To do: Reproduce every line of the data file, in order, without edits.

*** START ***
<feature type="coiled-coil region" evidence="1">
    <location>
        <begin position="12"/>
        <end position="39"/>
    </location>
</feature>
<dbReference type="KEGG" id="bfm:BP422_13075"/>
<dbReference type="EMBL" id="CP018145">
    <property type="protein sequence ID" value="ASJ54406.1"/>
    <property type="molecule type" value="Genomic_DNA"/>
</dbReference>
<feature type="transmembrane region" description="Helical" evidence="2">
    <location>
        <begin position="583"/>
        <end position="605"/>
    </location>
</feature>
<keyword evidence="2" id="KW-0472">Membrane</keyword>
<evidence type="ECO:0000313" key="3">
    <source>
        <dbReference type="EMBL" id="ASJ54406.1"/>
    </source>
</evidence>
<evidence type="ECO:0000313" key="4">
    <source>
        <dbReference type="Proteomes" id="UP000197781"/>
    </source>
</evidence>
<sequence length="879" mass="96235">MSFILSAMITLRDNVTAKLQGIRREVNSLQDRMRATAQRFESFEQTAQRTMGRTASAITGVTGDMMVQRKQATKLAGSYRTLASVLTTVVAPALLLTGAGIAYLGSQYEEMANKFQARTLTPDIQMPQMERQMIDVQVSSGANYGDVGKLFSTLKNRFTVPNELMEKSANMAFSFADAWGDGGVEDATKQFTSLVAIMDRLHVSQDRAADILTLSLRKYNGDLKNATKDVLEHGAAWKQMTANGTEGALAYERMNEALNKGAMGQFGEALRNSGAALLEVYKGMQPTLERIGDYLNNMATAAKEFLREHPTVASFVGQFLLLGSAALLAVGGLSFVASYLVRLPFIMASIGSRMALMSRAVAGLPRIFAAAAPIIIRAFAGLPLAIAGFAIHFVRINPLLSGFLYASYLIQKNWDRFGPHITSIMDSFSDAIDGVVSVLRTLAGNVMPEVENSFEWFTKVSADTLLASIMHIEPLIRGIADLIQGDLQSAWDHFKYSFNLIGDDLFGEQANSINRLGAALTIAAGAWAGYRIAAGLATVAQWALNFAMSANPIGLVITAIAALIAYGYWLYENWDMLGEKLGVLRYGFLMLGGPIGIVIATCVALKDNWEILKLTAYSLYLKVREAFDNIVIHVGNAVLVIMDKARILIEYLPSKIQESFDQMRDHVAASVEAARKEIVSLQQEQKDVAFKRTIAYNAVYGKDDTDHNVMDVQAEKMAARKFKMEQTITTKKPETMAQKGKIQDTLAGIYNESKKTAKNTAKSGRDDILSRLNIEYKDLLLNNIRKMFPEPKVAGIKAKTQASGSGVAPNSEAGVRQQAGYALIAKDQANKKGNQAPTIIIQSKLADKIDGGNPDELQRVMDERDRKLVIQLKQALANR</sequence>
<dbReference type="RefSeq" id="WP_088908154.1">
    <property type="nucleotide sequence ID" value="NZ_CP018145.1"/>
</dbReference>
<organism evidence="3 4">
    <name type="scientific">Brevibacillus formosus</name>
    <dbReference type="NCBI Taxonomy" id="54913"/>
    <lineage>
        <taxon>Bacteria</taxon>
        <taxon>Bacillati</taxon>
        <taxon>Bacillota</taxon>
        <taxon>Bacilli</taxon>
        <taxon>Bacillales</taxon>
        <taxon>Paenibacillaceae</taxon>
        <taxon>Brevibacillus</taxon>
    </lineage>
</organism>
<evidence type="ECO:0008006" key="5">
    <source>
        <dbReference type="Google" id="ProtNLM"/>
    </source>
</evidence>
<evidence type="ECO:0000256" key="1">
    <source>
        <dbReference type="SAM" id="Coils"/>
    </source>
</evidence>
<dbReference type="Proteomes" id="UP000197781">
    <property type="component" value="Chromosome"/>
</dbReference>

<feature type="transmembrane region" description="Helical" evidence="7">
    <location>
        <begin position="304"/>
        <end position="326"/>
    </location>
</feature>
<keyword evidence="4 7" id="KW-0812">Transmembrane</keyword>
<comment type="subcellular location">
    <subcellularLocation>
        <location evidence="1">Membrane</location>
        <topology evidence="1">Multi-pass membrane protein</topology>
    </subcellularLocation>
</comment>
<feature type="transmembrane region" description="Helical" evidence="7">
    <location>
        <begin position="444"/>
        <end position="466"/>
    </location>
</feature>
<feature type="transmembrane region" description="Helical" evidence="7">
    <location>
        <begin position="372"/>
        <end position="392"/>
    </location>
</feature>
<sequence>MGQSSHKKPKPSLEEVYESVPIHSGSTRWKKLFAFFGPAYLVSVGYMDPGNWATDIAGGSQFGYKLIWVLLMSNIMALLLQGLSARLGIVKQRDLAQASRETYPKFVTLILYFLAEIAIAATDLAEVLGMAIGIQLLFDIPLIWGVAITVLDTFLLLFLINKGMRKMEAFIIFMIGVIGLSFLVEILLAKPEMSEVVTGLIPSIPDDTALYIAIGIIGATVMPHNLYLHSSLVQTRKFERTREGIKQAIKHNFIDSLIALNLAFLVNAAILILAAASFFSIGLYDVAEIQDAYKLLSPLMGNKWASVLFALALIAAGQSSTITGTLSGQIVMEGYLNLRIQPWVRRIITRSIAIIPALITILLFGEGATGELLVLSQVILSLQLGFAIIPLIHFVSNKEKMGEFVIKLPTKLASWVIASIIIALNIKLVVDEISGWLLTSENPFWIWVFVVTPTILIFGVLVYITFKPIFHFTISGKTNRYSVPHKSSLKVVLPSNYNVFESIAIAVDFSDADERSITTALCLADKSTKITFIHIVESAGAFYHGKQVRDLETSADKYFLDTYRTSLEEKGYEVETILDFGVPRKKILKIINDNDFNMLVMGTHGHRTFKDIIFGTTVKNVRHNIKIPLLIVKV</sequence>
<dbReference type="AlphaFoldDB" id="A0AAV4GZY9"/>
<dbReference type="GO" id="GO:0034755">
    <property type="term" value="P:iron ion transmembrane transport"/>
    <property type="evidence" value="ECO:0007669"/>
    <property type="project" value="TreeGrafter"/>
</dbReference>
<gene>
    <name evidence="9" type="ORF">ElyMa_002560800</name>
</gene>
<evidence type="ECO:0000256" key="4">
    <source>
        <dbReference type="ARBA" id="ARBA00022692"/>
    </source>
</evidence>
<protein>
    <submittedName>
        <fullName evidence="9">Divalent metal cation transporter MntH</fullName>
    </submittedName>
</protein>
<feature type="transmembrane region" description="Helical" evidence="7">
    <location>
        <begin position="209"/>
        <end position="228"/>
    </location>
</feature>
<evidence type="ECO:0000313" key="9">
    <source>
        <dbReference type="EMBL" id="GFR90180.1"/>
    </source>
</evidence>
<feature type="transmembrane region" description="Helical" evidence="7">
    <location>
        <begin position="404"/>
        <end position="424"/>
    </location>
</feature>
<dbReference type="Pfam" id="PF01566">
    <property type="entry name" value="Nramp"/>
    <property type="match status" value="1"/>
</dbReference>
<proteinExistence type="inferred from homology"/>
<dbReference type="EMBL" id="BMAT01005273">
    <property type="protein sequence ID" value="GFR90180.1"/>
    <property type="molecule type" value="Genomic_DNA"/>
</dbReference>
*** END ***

<feature type="coiled-coil region" evidence="1">
    <location>
        <begin position="12"/>
        <end position="39"/>
    </location>
</feature>
<dbReference type="KEGG" id="bfm:BP422_13075"/>
<dbReference type="EMBL" id="CP018145">
    <property type="protein sequence ID" value="ASJ54406.1"/>
    <property type="molecule type" value="Genomic_DNA"/>
</dbReference>
<feature type="transmembrane region" description="Helical" evidence="2">
    <location>
        <begin position="583"/>
        <end position="605"/>
    </location>
</feature>
<keyword evidence="2" id="KW-0472">Membrane</keyword>
<evidence type="ECO:0000313" key="3">
    <source>
        <dbReference type="EMBL" id="ASJ54406.1"/>
    </source>
</evidence>
<evidence type="ECO:0000313" key="4">
    <source>
        <dbReference type="Proteomes" id="UP000197781"/>
    </source>
</evidence>
<sequence length="879" mass="96235">MSFILSAMITLRDNVTAKLQGIRREVNSLQDRMRATAQRFESFEQTAQRTMGRTASAITGVTGDMMVQRKQATKLAGSYRTLASVLTTVVAPALLLTGAGIAYLGSQYEEMANKFQARTLTPDIQMPQMERQMIDVQVSSGANYGDVGKLFSTLKNRFTVPNELMEKSANMAFSFADAWGDGGVEDATKQFTSLVAIMDRLHVSQDRAADILTLSLRKYNGDLKNATKDVLEHGAAWKQMTANGTEGALAYERMNEALNKGAMGQFGEALRNSGAALLEVYKGMQPTLERIGDYLNNMATAAKEFLREHPTVASFVGQFLLLGSAALLAVGGLSFVASYLVRLPFIMASIGSRMALMSRAVAGLPRIFAAAAPIIIRAFAGLPLAIAGFAIHFVRINPLLSGFLYASYLIQKNWDRFGPHITSIMDSFSDAIDGVVSVLRTLAGNVMPEVENSFEWFTKVSADTLLASIMHIEPLIRGIADLIQGDLQSAWDHFKYSFNLIGDDLFGEQANSINRLGAALTIAAGAWAGYRIAAGLATVAQWALNFAMSANPIGLVITAIAALIAYGYWLYENWDMLGEKLGVLRYGFLMLGGPIGIVIATCVALKDNWEILKLTAYSLYLKVREAFDNIVIHVGNAVLVIMDKARILIEYLPSKIQESFDQMRDHVAASVEAARKEIVSLQQEQKDVAFKRTIAYNAVYGKDDTDHNVMDVQAEKMAARKFKMEQTITTKKPETMAQKGKIQDTLAGIYNESKKTAKNTAKSGRDDILSRLNIEYKDLLLNNIRKMFPEPKVAGIKAKTQASGSGVAPNSEAGVRQQAGYALIAKDQANKKGNQAPTIIIQSKLADKIDGGNPDELQRVMDERDRKLVIQLKQALANR</sequence>
<dbReference type="RefSeq" id="WP_088908154.1">
    <property type="nucleotide sequence ID" value="NZ_CP018145.1"/>
</dbReference>
<organism evidence="3 4">
    <name type="scientific">Brevibacillus formosus</name>
    <dbReference type="NCBI Taxonomy" id="54913"/>
    <lineage>
        <taxon>Bacteria</taxon>
        <taxon>Bacillati</taxon>
        <taxon>Bacillota</taxon>
        <taxon>Bacilli</taxon>
        <taxon>Bacillales</taxon>
        <taxon>Paenibacillaceae</taxon>
        <taxon>Brevibacillus</taxon>
    </lineage>
</organism>
<evidence type="ECO:0008006" key="5">
    <source>
        <dbReference type="Google" id="ProtNLM"/>
    </source>
</evidence>
<evidence type="ECO:0000256" key="1">
    <source>
        <dbReference type="SAM" id="Coils"/>
    </source>
</evidence>
<dbReference type="Proteomes" id="UP000197781">
    <property type="component" value="Chromosome"/>
</dbReference>

<feature type="transmembrane region" description="Helical" evidence="7">
    <location>
        <begin position="304"/>
        <end position="326"/>
    </location>
</feature>
<keyword evidence="4 7" id="KW-0812">Transmembrane</keyword>
<comment type="subcellular location">
    <subcellularLocation>
        <location evidence="1">Membrane</location>
        <topology evidence="1">Multi-pass membrane protein</topology>
    </subcellularLocation>
</comment>
<feature type="transmembrane region" description="Helical" evidence="7">
    <location>
        <begin position="444"/>
        <end position="466"/>
    </location>
</feature>
<feature type="transmembrane region" description="Helical" evidence="7">
    <location>
        <begin position="372"/>
        <end position="392"/>
    </location>
</feature>
<sequence>MGQSSHKKPKPSLEEVYESVPIHSGSTRWKKLFAFFGPAYLVSVGYMDPGNWATDIAGGSQFGYKLIWVLLMSNIMALLLQGLSARLGIVKQRDLAQASRETYPKFVTLILYFLAEIAIAATDLAEVLGMAIGIQLLFDIPLIWGVAITVLDTFLLLFLINKGMRKMEAFIIFMIGVIGLSFLVEILLAKPEMSEVVTGLIPSIPDDTALYIAIGIIGATVMPHNLYLHSSLVQTRKFERTREGIKQAIKHNFIDSLIALNLAFLVNAAILILAAASFFSIGLYDVAEIQDAYKLLSPLMGNKWASVLFALALIAAGQSSTITGTLSGQIVMEGYLNLRIQPWVRRIITRSIAIIPALITILLFGEGATGELLVLSQVILSLQLGFAIIPLIHFVSNKEKMGEFVIKLPTKLASWVIASIIIALNIKLVVDEISGWLLTSENPFWIWVFVVTPTILIFGVLVYITFKPIFHFTISGKTNRYSVPHKSSLKVVLPSNYNVFESIAIAVDFSDADERSITTALCLADKSTKITFIHIVESAGAFYHGKQVRDLETSADKYFLDTYRTSLEEKGYEVETILDFGVPRKKILKIINDNDFNMLVMGTHGHRTFKDIIFGTTVKNVRHNIKIPLLIVKV</sequence>
<dbReference type="AlphaFoldDB" id="A0AAV4GZY9"/>
<dbReference type="GO" id="GO:0034755">
    <property type="term" value="P:iron ion transmembrane transport"/>
    <property type="evidence" value="ECO:0007669"/>
    <property type="project" value="TreeGrafter"/>
</dbReference>
<gene>
    <name evidence="9" type="ORF">ElyMa_002560800</name>
</gene>
<evidence type="ECO:0000256" key="4">
    <source>
        <dbReference type="ARBA" id="ARBA00022692"/>
    </source>
</evidence>
<protein>
    <submittedName>
        <fullName evidence="9">Divalent metal cation transporter MntH</fullName>
    </submittedName>
</protein>
<feature type="transmembrane region" description="Helical" evidence="7">
    <location>
        <begin position="209"/>
        <end position="228"/>
    </location>
</feature>
<evidence type="ECO:0000313" key="9">
    <source>
        <dbReference type="EMBL" id="GFR90180.1"/>
    </source>
</evidence>
<feature type="transmembrane region" description="Helical" evidence="7">
    <location>
        <begin position="404"/>
        <end position="424"/>
    </location>
</feature>
<dbReference type="Pfam" id="PF01566">
    <property type="entry name" value="Nramp"/>
    <property type="match status" value="1"/>
</dbReference>
<proteinExistence type="inferred from homology"/>
<dbReference type="EMBL" id="BMAT01005273">
    <property type="protein sequence ID" value="GFR90180.1"/>
    <property type="molecule type" value="Genomic_DNA"/>
</dbReference>